The Storied History Of Jackson Guitars
Todd Simpson
Jan 6 2021, 02:13 AM
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From humble origins as a repair shop for custom built instruments, Jackson guitars has become a world famous brand and been embraced by the Metal community. Some of the best players in Rock and Metal swear by their Jackson guitars. The brand is loved by those starting out and by those with decades of experience. It’s come to symbolize aggressive playing and tone. This legacy was far from certain in the early days though. Let’s look a little deeper in to what became JACKSON GUITARS.

In the 60’s and 70’s, music was experiencing a drastic change. Players began to embrace more complicated forms of self expression. Rock players were starting to incorporate widely diverging styles in to their playing. As rock guitar continued to evolve, the tools of the trade had to evolve as well. Players started to realize that there were certain things that the traditional tools such as the STRAT and LES PAUL were just not built for. Compound radius fingerboards and much thinner guitar necks started to emerge as well as much hotter pickups. In addition, double locking tremelos came along and helped to revolution the instrument. In short, the guitar had to be reimagined to better reflect the needs of the players.

To wit, enter a small Custom/Repair shop near San Dimas California run by a guy named Wayne Charvel (yup, that Charvel, as in Charvel guitars). The custom shop started out modding fenders for players and trying to modernize the strat for use in heavy lifting formats of music that involved serious finger gymnastics such as “Prog”.

Before long, everybody pushing the limit of the guitar had heard about this shop. Eddie VanHalen was a customer. He had put high gain pickups in his strat bodied frankenstein guitar and they were squealing like crazy. Wayne came up with “potting” the pickups with wax to prevent them from squealing and this technique is still used to this day.

In 1978 a man named Grover Jackson (Yup, that Grover Jackson, as in Jackson Guitars) joined the custom shop. Within a year, Jackson had taken over the custom shop and taken over the Charvel guitar brand.

One of the first guitars to bear the JACKSON name was built for none other than Randy Rhoades himself. Randy wanted a second flying V to go with his polka dot V that was built by Karl Sandoval (Sandoval also worked at the custom shop at one point). Thus the Jackson V was born. It took visual cues from the Gibson Flying V to be sure, but it had a unique asymmetrical body and a much thinner faster neck.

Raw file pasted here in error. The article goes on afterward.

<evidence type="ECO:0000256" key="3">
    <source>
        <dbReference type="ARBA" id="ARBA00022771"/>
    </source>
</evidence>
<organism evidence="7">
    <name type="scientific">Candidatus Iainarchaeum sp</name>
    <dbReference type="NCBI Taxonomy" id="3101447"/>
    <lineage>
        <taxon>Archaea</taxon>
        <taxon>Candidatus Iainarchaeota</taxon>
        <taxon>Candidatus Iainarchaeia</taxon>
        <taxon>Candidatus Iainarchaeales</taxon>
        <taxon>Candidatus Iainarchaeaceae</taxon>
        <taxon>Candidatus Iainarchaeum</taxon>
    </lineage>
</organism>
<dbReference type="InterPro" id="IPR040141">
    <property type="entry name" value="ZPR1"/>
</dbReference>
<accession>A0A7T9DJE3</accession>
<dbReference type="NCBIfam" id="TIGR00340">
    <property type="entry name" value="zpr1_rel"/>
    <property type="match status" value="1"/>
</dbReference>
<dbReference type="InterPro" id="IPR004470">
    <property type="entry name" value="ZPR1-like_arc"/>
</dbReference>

Another early Jackson V was built for none other than K.K. Downing of Judas Priest. This was a bit more symmetrical and featured a double locking Floyd Rose trem. The Floyd Trem would become a very popular feature on Jackson guitars and subsequently on wads of other guitars by a variety of other builders.

Phil Collen of Def Leppard helped to popularize the SOLOIST which was a blending of concepts from the Strat and LesPaul. It had the double humbucker idea and neck through body concept from the less paul, but the double cutaway body similar to a strat. This was similar to early Charvel “Super Strats” but the pointy headstock gave the Jackson a much more aggressive look which made Jackson guitar popular with the Heavy Metal crowd.

As Metal music began to thrive in the 80s, players wanted more aggressive body style shapes. Thus the KELLY guitar was born. It’s like a smaller, pointier, more aggressively styled version of a Gibson Explorer. Then as Metal became more extreme, so did Jackson guitars and the WARRIOR guitar came into being.

As Metal gave way to Grunge in the 90s, Jackson guitars made some very questionable design choices. They still made all the guitars that made them a great brand, but they tried several things that just didn’t work for the brand. By 2002, Charvel/Jackson guitars was bought by Fender. This didn’t really change the brand very much though. To this day you can see the same DNA in Jackson guitars that made them so popular with Metal Heads back in the 80s. They are still focused on working with great players and making great custom instruments that are then converted into production line guitars.

The Custom Shop is still going strong. Unlike Ibanez, anyone can go online and order a Custom Shop Jackson guitar built to order. As long as you have the budge, they will build you just about anything you can dream up. Jackson remains a strong brand several decades after starting out as a small guitar shop doing strat mods.

*This article was very helpful in writing this post

https://www.guitarworld.com/features/the-hi...jackson-guitars

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HiimAlex
Jan 6 2021, 02:18 PM
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Fascinating!
I had no idea about the history of Jackson guitars. It is admirable that Jackson started out as a small repair shop and then became a world famous brand.

I used to own a blue Jackson JS22. I thought it was such a great guitar honestly, I even swapped the pickups for a pair of Seymour Duncan.
I thought it was so easy to play on that guitar as well.

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Mertay
Jan 6 2021, 02:50 PM
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Best deals where I live are often used Japanese made Jacksons. They often need repair or parts change but I love their neck shapes, round at the first frets and flat like an ibanez as doing down the frets.

The USA models are quite expensive but are built like a tanks (feels like a tank too biggrin.gif )

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This post has been edited by Mertay: Jan 6 2021, 02:50 PM


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